“In Britain, in recent months, two of the most sensational murder trials of the century have involved discussion of the same rental video; namely, Child’s Play 3. The first case was that of James Bulger, a toddler who was beaten to death by two ten-year-olds; the second case was that of Suzanne Capper, a teenager who was kidnapped, strenuously tortured, and finally set alight by a clique of young acquaintances. Child’s Play 3 has therefore been much in the news, and therefore much in demand. It, too, has been set alight, semi-ritualistically, by public-spirited managers of video-rental stores. When my two children (aged seven and nine) noticed Child’s Play 3 in its package, up on a high shelf, they regarded it with reverent dread. In their schoolyard voodoo, Child’s Play 3 was considered potent, venomous, toxic. It was like angel dust — a ticket to frenzy. So one afternoon I duly settled down to watch a routine little horror film about a children’s doll called Chucky that comes to life and starts killing people. The modicum of horror it inspires can be traced by to Freud’s definition of the uncanny: ambiguity about the extent to which something is, or is not, alive. Equally conventionally, such frights and shrieks as the film elicits have to do not with very scary things happening but with mildly scary things happening very suddenly. As the credits rolled on Child’s Play 3, I felt no urge or prompting to go out and kill somebody. And I also knew why. It’s nothing to boast about, but there is too much going on in my head for Chucky to gain sway in there. Probably the worst that Chucky could do to me is to create an appetite to see more Chucky, or more things like Chucky.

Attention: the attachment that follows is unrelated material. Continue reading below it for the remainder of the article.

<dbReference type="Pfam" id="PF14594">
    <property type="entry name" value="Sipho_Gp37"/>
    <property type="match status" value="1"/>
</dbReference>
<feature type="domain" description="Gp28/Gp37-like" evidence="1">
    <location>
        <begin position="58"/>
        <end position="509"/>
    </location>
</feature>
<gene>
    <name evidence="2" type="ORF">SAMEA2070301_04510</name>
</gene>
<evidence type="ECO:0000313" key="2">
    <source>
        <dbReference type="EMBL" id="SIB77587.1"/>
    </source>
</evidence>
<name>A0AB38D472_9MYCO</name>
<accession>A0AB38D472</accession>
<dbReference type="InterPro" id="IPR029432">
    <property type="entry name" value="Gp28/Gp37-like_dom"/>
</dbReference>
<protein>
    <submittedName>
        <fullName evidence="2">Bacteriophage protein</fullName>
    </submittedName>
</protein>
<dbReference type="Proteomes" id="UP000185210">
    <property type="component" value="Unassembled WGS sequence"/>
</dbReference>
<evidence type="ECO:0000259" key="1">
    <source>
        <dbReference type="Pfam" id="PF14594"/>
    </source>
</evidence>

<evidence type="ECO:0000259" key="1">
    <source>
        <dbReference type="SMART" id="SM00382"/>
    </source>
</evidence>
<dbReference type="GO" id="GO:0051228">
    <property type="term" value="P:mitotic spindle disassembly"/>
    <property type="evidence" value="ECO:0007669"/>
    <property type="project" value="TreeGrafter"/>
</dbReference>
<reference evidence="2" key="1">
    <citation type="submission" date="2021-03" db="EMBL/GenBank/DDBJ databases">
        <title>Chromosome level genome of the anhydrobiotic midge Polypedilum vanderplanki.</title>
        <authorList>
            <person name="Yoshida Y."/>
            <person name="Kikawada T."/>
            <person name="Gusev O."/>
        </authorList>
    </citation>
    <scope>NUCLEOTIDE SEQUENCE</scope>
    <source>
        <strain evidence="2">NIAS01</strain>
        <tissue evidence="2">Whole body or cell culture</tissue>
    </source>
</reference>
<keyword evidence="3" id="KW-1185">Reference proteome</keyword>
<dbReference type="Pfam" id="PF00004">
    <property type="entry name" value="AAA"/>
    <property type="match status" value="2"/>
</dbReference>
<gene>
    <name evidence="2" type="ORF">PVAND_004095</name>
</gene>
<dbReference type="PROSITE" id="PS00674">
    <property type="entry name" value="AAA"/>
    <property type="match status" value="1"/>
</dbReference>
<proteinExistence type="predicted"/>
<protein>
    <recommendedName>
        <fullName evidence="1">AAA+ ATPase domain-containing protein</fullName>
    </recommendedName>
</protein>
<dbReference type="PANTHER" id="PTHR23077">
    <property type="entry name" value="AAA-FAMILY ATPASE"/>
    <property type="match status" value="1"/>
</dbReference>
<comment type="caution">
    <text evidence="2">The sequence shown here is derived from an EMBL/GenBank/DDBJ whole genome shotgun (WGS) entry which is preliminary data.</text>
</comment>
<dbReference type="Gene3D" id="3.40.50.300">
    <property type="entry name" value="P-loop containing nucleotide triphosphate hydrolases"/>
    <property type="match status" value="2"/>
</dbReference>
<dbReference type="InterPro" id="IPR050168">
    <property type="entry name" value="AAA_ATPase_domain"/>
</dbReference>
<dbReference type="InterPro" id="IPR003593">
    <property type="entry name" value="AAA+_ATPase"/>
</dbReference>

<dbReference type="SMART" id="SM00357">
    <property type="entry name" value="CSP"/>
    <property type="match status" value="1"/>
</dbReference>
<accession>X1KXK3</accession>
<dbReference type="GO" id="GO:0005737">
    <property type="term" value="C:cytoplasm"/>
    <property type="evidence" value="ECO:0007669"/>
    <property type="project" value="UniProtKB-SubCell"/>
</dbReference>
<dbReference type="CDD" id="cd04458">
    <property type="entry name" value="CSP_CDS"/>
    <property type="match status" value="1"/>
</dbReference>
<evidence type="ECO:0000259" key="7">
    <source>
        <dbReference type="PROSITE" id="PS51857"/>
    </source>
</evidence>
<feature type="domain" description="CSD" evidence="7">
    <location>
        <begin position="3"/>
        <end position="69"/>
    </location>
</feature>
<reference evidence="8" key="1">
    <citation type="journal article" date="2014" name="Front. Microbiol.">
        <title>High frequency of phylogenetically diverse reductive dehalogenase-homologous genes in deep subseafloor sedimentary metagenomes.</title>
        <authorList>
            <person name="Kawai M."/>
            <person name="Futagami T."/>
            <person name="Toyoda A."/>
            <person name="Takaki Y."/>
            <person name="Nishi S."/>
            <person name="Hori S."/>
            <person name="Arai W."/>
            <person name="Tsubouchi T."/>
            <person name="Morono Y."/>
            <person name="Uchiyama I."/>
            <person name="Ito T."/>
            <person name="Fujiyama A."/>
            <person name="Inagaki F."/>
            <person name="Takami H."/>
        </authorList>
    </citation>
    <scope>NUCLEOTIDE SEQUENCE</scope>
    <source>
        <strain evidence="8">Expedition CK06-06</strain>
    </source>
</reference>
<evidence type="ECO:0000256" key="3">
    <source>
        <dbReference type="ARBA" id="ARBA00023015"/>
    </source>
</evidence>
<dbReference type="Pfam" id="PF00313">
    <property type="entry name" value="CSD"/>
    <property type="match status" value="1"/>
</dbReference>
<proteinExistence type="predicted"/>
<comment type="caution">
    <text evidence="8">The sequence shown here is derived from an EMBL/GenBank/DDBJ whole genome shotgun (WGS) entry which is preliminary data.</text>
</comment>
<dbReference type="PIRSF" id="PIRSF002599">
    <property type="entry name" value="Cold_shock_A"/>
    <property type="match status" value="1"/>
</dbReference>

What we have to imagine is a mind that, on exposure to Chucky, is already brimful of Chucky and things like Chucky. Then, even if you mix in psychopathology, stupidity, moral deformation, dreams of omnipotence and sadism, and whatever else, Chucky is unlikely to affect anything but the style of your subsequent atrocities. Murderers have to have something to haunt them: they need their internal pandemonium. A century ago, it might have been the Devil. Now it’s Chucky. When the killers tortured Suzanne Capper, they chanted the catchphrase ‘I’m Chucky. Wanna Play?’ When the two ten-year-old boys began to throw bricks, James Bulger fell down and stood up again. ‘Just stand there,’ said one of the killers, ‘and we’ll get you a plaster.’ And then he threw another brick. This is Chucky’s way: the worthless joke, the worthless swagger. Here was a mind that had seen a lot of things like Chucky, and had nothing much in prospect but more things like Chucky. Perhaps, also, the child who spoke those words didn’t understand the meaning of earnest. As a result, he was all too ready to play.”
Amis and Chucky. Huh.
From The War Against Cliche: Essays and Reviews 1971-2000 by Martin Amis, originally published in the New Yorker, 1994.